The Snake Oil Salesman

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The size and scope of Morgan Weistling’s The Snake Oil Salesman places us in the middle of the action, in amongst a crowd of our friends and neighbors at Dr. Stanley’s Traveling Medicine Show. Back in the 1800s traveling salesmen crossed the land from town to town, promoting what they claimed were remedies for all manner of ailments. To sell their fake medicines, these charlatans would pose as professors of medicine or doctors with dubious credentials.

Their shows were, in fact, quite the production. To help sell their elixirs, an accomplice, or “shill,” would be chosen from the crowd to come up on stage and test the magic cure. In this painting, the shill has come on stage with his cane to examine the bottle. Soon, after taking a spoonful, he will discard his cane and hop around the stage to the delight of the enthused crowd while the banjo player doles out a lively tune.

And who’s buying? To the right of the banjo player, the woman in green seems to think her husband can use a little more get up and go. On the other side of the painting, the man in the dark top hat shows keen interest but his wife is not so sure. The children are taking in the spectacle as they would a lesson at school. Those in the front row paying rapt attention while those in back goof off with each other.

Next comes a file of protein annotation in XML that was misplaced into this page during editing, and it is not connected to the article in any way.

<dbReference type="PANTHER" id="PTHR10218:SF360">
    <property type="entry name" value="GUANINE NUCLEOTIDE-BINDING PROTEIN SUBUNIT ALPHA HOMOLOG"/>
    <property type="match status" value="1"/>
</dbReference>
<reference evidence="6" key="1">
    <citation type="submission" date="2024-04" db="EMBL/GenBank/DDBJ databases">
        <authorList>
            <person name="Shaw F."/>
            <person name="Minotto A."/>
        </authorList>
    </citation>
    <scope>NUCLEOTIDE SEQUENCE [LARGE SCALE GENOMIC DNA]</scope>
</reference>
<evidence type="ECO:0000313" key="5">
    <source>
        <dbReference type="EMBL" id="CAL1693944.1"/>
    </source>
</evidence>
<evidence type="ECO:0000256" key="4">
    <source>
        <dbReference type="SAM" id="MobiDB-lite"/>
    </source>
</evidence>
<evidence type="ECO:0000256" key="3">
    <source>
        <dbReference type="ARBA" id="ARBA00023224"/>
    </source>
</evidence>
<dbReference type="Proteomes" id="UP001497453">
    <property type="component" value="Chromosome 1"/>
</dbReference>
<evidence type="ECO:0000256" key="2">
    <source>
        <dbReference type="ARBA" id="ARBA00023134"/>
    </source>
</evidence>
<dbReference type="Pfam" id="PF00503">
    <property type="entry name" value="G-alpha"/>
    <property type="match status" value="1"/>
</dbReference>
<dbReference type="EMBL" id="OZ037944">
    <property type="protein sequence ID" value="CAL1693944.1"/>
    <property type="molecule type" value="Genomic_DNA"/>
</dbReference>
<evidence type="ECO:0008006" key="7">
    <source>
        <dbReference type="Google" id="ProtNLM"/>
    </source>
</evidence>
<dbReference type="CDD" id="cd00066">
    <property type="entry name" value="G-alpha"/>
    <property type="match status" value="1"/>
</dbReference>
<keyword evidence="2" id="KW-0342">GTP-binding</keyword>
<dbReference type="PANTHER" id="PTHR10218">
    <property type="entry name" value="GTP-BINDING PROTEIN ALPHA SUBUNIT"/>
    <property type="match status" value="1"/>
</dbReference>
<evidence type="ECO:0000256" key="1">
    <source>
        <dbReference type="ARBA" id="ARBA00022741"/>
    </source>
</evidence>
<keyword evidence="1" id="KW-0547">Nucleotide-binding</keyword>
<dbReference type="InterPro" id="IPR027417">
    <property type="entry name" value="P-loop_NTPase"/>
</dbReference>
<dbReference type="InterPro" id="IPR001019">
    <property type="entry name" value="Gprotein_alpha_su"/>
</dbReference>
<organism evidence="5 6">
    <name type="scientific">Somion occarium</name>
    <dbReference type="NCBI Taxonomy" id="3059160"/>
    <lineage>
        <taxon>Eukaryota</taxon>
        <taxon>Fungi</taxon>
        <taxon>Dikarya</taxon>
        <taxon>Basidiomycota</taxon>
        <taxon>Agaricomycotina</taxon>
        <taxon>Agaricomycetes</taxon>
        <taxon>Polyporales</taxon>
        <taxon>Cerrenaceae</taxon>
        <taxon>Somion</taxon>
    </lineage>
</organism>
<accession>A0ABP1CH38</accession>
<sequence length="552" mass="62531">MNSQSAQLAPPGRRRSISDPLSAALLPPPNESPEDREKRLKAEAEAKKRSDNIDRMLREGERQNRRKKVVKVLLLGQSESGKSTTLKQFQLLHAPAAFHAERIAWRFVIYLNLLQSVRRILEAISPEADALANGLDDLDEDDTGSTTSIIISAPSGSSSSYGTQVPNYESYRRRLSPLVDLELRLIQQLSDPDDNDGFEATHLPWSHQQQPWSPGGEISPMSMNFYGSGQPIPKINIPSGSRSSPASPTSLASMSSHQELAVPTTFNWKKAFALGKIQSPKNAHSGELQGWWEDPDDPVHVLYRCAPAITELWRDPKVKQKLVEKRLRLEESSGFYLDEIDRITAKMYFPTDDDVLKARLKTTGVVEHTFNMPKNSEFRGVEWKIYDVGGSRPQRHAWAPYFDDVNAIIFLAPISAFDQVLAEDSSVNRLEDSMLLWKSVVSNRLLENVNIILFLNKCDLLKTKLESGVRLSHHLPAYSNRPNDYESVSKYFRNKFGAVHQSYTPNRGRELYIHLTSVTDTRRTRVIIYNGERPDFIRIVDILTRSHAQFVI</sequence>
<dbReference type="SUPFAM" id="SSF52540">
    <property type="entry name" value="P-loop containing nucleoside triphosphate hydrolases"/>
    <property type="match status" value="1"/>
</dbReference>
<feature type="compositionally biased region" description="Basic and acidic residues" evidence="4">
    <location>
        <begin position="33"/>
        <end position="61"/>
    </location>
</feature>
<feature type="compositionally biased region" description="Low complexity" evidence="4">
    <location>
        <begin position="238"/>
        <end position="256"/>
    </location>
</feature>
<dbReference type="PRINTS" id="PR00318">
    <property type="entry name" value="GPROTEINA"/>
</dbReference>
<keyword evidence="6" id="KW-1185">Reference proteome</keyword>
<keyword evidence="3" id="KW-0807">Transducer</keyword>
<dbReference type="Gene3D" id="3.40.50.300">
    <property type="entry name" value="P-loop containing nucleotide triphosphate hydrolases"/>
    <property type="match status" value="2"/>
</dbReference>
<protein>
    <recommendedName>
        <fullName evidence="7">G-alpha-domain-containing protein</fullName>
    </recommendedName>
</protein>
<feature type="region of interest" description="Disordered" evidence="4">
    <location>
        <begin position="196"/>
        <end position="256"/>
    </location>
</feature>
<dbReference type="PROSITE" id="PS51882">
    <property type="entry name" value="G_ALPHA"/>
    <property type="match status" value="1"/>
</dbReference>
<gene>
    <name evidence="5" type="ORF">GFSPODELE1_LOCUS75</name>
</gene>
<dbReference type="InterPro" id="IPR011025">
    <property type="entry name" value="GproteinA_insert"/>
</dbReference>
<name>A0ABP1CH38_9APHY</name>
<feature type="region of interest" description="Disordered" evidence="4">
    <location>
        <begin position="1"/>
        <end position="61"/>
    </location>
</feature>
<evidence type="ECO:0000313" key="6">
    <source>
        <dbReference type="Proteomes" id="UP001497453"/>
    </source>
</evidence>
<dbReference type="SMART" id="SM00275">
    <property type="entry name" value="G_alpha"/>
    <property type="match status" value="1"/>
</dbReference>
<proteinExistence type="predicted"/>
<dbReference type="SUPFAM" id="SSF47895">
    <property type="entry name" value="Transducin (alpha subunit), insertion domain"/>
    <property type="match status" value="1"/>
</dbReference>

Artist Mian Situ appears in the in the upper right of the painting. His character is not drawn to the “doctor’s” presentation because he knows better. Originally, Chinese laborers on railroad gangs brought to America their own oil made from Chinese water snakes, which actually had healing properties for joint pain. Soon after, a Western version was being concocted from a plentiful snake at hand, the rattler. Unfortunately, rattlers do not produce any of the benefits of the Chinese water snake. But that didn’t stop salesmen like the fellow depicted here.

Even Weistling’s choice of “C. Stanley” and the bottle’s label on are a tip of the hat to perhaps the greatest “Snake Oil Salesman” of them all, Clark Stanley. This Texas native took his road show to Chicago’s World’s Columbian Exposition in 1893 and soon parlayed his Snake Oil Liniment into mass production and sales across the country. Ultimately, actions taken under the Pure Food and Drug Act would reveal it held no medicinal value and soon the liniment disappeared. Nor will the “doctor” here hang around long, either. Soon he will pack it up and be out of town before his customers realize they have been fooled.

There is little doubt that Norman Rockwell himself would be impressed with this stunning piece of Americana artwork. Would you like to "test drive" this work of art in your home? Explore our Try It at Home Free option.